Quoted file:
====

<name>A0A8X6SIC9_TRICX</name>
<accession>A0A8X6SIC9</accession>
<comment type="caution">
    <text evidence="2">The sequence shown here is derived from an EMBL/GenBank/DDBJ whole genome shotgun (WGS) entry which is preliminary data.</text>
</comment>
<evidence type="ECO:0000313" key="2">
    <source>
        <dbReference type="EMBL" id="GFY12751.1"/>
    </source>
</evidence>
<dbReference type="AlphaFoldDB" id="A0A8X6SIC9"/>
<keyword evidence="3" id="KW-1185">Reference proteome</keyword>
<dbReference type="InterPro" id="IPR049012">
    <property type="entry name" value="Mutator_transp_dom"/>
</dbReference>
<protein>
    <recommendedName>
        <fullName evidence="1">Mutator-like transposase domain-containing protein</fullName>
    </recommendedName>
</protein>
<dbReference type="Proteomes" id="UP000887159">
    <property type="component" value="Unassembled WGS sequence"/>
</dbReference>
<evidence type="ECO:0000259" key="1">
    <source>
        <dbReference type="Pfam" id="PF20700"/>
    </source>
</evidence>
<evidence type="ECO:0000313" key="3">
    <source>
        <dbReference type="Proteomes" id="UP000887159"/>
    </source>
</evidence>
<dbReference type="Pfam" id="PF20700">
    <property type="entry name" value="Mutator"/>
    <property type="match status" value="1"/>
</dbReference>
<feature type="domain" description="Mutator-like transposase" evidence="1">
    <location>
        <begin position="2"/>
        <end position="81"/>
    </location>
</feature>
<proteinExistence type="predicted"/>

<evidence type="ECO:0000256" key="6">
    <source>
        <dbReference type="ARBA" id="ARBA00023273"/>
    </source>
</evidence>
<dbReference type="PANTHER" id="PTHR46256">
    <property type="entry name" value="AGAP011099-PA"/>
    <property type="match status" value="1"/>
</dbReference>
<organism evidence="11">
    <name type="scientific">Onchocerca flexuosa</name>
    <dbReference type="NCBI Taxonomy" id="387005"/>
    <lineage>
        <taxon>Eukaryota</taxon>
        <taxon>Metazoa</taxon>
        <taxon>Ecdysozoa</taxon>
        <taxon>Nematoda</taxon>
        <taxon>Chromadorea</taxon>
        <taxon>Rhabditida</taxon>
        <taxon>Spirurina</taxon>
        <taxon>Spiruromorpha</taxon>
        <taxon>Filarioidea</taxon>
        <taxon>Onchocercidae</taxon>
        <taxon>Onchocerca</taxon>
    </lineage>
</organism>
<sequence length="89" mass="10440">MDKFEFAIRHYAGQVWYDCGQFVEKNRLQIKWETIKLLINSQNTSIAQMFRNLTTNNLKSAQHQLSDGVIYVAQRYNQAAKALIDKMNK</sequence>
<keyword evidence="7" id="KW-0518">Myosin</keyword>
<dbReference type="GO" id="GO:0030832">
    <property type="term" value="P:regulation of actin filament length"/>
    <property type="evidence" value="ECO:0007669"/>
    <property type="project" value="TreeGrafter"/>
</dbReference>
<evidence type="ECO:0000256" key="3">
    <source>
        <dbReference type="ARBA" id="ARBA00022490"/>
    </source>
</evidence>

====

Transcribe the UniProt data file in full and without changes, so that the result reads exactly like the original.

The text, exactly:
<name>A0A8X6SIC9_TRICX</name>
<accession>A0A8X6SIC9</accession>
<comment type="caution">
    <text evidence="2">The sequence shown here is derived from an EMBL/GenBank/DDBJ whole genome shotgun (WGS) entry which is preliminary data.</text>
</comment>
<evidence type="ECO:0000313" key="2">
    <source>
        <dbReference type="EMBL" id="GFY12751.1"/>
    </source>
</evidence>
<dbReference type="AlphaFoldDB" id="A0A8X6SIC9"/>
<keyword evidence="3" id="KW-1185">Reference proteome</keyword>
<dbReference type="InterPro" id="IPR049012">
    <property type="entry name" value="Mutator_transp_dom"/>
</dbReference>
<protein>
    <recommendedName>
        <fullName evidence="1">Mutator-like transposase domain-containing protein</fullName>
    </recommendedName>
</protein>
<dbReference type="Proteomes" id="UP000887159">
    <property type="component" value="Unassembled WGS sequence"/>
</dbReference>
<evidence type="ECO:0000259" key="1">
    <source>
        <dbReference type="Pfam" id="PF20700"/>
    </source>
</evidence>
<evidence type="ECO:0000313" key="3">
    <source>
        <dbReference type="Proteomes" id="UP000887159"/>
    </source>
</evidence>
<dbReference type="Pfam" id="PF20700">
    <property type="entry name" value="Mutator"/>
    <property type="match status" value="1"/>
</dbReference>
<feature type="domain" description="Mutator-like transposase" evidence="1">
    <location>
        <begin position="2"/>
        <end position="81"/>
    </location>
</feature>
<proteinExistence type="predicted"/>

<evidence type="ECO:0000256" key="6">
    <source>
        <dbReference type="ARBA" id="ARBA00023273"/>
    </source>
</evidence>
<dbReference type="PANTHER" id="PTHR46256">
    <property type="entry name" value="AGAP011099-PA"/>
    <property type="match status" value="1"/>
</dbReference>
<organism evidence="11">
    <name type="scientific">Onchocerca flexuosa</name>
    <dbReference type="NCBI Taxonomy" id="387005"/>
    <lineage>
        <taxon>Eukaryota</taxon>
        <taxon>Metazoa</taxon>
        <taxon>Ecdysozoa</taxon>
        <taxon>Nematoda</taxon>
        <taxon>Chromadorea</taxon>
        <taxon>Rhabditida</taxon>
        <taxon>Spirurina</taxon>
        <taxon>Spiruromorpha</taxon>
        <taxon>Filarioidea</taxon>
        <taxon>Onchocercidae</taxon>
        <taxon>Onchocerca</taxon>
    </lineage>
</organism>
<sequence length="89" mass="10440">MDKFEFAIRHYAGQVWYDCGQFVEKNRLQIKWETIKLLINSQNTSIAQMFRNLTTNNLKSAQHQLSDGVIYVAQRYNQAAKALIDKMNK</sequence>
<keyword evidence="7" id="KW-0518">Myosin</keyword>
<dbReference type="GO" id="GO:0030832">
    <property type="term" value="P:regulation of actin filament length"/>
    <property type="evidence" value="ECO:0007669"/>
    <property type="project" value="TreeGrafter"/>
</dbReference>
<evidence type="ECO:0000256" key="3">
    <source>
        <dbReference type="ARBA" id="ARBA00022490"/>
    </source>
</evidence>